NFL's high-profile managers such as Jason Garrett, Jim Caldwell and Andy Reid are far from assured of their jobs.
Several NFL coaches face likely unemployment
Monday was no time to be a head coach. Kansas City's Todd Haley and Miami's Tony Sparano were dismissed after losses. Mike Smith was hospitalised for chest pains triggered by Atlanta's tense win at Carolina.
Smith can relax. He is among the dozen coaches assured of returning next season. But there are not enough hot seats to hold all those with shaky job security.
It cannot get any more scalding for clock mis-manager Jason Garrett in Dallas. Jim Caldwell can no longer hide behind the Peyton Manning excuse in Indianapolis. Norv Turner might be running out of his nine lives with chronically underachieving San Diego.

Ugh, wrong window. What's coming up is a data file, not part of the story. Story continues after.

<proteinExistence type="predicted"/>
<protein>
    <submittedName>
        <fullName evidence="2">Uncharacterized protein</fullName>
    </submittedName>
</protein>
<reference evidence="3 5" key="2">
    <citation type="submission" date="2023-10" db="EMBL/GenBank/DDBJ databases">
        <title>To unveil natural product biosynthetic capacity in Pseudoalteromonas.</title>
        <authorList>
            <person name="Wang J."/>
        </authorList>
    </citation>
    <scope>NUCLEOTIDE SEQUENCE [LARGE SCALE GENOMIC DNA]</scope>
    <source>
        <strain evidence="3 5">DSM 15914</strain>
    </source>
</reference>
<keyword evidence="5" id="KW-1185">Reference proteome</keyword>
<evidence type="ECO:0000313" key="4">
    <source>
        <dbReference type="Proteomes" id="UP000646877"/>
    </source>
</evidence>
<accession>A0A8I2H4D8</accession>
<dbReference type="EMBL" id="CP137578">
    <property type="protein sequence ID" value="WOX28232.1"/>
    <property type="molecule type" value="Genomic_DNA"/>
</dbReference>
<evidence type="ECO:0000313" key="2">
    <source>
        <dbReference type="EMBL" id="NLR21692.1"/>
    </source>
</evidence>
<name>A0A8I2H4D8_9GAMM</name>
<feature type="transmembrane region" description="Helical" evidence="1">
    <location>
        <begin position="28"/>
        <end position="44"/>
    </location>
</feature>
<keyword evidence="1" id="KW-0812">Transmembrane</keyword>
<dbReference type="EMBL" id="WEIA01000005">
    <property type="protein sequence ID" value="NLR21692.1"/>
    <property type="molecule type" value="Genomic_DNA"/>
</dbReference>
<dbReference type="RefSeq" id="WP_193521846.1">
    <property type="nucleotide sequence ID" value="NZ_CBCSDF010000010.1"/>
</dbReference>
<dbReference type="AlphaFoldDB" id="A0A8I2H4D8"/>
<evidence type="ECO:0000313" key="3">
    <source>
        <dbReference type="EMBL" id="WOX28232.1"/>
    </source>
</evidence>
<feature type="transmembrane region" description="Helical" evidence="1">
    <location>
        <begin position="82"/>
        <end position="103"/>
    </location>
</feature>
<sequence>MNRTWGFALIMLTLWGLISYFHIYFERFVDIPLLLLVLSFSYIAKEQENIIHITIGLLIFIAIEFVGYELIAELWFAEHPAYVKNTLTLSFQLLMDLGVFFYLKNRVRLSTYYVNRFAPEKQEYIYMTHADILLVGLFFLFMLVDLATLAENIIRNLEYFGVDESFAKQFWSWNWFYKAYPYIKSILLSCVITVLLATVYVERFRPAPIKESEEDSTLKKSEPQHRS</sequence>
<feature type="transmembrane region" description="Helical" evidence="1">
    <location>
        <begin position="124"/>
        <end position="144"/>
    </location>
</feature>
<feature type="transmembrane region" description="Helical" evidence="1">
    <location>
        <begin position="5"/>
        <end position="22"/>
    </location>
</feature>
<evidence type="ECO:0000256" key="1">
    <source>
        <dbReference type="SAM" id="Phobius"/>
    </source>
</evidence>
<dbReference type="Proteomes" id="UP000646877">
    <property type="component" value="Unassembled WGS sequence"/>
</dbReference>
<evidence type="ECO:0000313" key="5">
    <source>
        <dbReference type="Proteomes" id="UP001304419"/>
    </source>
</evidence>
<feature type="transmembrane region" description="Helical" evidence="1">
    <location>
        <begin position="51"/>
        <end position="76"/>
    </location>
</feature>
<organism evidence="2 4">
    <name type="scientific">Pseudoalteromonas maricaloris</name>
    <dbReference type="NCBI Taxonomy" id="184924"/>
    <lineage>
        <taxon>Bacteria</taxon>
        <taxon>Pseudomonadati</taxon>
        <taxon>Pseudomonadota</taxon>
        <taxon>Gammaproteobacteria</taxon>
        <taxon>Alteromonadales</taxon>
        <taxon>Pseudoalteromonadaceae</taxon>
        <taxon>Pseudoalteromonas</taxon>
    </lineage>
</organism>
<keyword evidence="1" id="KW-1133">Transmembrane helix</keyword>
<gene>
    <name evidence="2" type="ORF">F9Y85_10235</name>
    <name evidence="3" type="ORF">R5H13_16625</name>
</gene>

Even the dean - Andy Reid, in charge of Philadelphia since 1999 - is in jeopardy.
The youngest of the lot, Tampa Bay's Raheem Morris, has learnt, "when you're coaching, you are always on the hot seat". He could use an extra layer of trousers.
Steve Spagnuolo, Leslie Frazier and several more should resist making plans to send their kids to local schools. It might be an omen that the Haley and Sparano dismissals, following Jack Del Rio's in Jacksonville, happened well before the end of the season.
In-season dismissals serve little purpose other than allowing an owner to get a jump on a replacement. Already, a line is forming for high-profile types such as Jeff Fisher, Bill Cowher and Jon Gruden.
The line will grow, same as the one for out-of-work coaches awaiting their severance checks.